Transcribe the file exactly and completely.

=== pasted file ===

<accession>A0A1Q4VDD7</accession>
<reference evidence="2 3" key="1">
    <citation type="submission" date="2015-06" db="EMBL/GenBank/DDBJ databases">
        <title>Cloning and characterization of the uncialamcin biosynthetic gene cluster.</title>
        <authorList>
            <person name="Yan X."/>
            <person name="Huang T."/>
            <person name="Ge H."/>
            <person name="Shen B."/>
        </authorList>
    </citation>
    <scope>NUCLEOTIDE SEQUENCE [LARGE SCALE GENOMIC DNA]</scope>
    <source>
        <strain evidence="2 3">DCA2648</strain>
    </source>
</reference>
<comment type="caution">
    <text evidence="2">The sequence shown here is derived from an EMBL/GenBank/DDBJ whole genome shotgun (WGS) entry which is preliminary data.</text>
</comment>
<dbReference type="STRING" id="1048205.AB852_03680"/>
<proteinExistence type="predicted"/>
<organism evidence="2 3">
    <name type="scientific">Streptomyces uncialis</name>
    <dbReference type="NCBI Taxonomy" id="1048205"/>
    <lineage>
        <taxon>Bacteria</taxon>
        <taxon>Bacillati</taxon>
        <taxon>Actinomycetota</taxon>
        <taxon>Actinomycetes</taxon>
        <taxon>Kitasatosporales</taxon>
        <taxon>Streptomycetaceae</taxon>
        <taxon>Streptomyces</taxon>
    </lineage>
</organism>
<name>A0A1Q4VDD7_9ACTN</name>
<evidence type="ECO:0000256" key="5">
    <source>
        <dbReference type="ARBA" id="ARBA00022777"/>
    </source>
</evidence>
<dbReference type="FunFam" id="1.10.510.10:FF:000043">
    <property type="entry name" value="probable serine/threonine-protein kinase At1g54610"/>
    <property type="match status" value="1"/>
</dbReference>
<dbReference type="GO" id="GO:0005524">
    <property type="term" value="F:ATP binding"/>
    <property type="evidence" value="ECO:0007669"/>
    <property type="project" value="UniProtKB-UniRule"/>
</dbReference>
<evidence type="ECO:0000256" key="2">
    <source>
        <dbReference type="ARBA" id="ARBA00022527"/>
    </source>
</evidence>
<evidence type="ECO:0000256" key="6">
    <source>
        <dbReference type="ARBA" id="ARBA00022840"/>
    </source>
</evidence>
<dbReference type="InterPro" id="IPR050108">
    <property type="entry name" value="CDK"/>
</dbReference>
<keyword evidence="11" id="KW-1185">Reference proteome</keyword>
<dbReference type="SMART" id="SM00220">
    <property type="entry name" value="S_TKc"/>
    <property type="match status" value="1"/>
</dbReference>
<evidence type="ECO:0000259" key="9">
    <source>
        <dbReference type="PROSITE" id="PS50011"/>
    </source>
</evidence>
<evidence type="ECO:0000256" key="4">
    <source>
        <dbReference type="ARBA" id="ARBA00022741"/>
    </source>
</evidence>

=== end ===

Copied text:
<accession>A0A1Q4VDD7</accession>
<reference evidence="2 3" key="1">
    <citation type="submission" date="2015-06" db="EMBL/GenBank/DDBJ databases">
        <title>Cloning and characterization of the uncialamcin biosynthetic gene cluster.</title>
        <authorList>
            <person name="Yan X."/>
            <person name="Huang T."/>
            <person name="Ge H."/>
            <person name="Shen B."/>
        </authorList>
    </citation>
    <scope>NUCLEOTIDE SEQUENCE [LARGE SCALE GENOMIC DNA]</scope>
    <source>
        <strain evidence="2 3">DCA2648</strain>
    </source>
</reference>
<comment type="caution">
    <text evidence="2">The sequence shown here is derived from an EMBL/GenBank/DDBJ whole genome shotgun (WGS) entry which is preliminary data.</text>
</comment>
<dbReference type="STRING" id="1048205.AB852_03680"/>
<proteinExistence type="predicted"/>
<organism evidence="2 3">
    <name type="scientific">Streptomyces uncialis</name>
    <dbReference type="NCBI Taxonomy" id="1048205"/>
    <lineage>
        <taxon>Bacteria</taxon>
        <taxon>Bacillati</taxon>
        <taxon>Actinomycetota</taxon>
        <taxon>Actinomycetes</taxon>
        <taxon>Kitasatosporales</taxon>
        <taxon>Streptomycetaceae</taxon>
        <taxon>Streptomyces</taxon>
    </lineage>
</organism>
<name>A0A1Q4VDD7_9ACTN</name>
<evidence type="ECO:0000256" key="5">
    <source>
        <dbReference type="ARBA" id="ARBA00022777"/>
    </source>
</evidence>
<dbReference type="FunFam" id="1.10.510.10:FF:000043">
    <property type="entry name" value="probable serine/threonine-protein kinase At1g54610"/>
    <property type="match status" value="1"/>
</dbReference>
<dbReference type="GO" id="GO:0005524">
    <property type="term" value="F:ATP binding"/>
    <property type="evidence" value="ECO:0007669"/>
    <property type="project" value="UniProtKB-UniRule"/>
</dbReference>
<evidence type="ECO:0000256" key="2">
    <source>
        <dbReference type="ARBA" id="ARBA00022527"/>
    </source>
</evidence>
<evidence type="ECO:0000256" key="6">
    <source>
        <dbReference type="ARBA" id="ARBA00022840"/>
    </source>
</evidence>
<dbReference type="InterPro" id="IPR050108">
    <property type="entry name" value="CDK"/>
</dbReference>
<keyword evidence="11" id="KW-1185">Reference proteome</keyword>
<dbReference type="SMART" id="SM00220">
    <property type="entry name" value="S_TKc"/>
    <property type="match status" value="1"/>
</dbReference>
<evidence type="ECO:0000259" key="9">
    <source>
        <dbReference type="PROSITE" id="PS50011"/>
    </source>
</evidence>
<evidence type="ECO:0000256" key="4">
    <source>
        <dbReference type="ARBA" id="ARBA00022741"/>
    </source>
</evidence>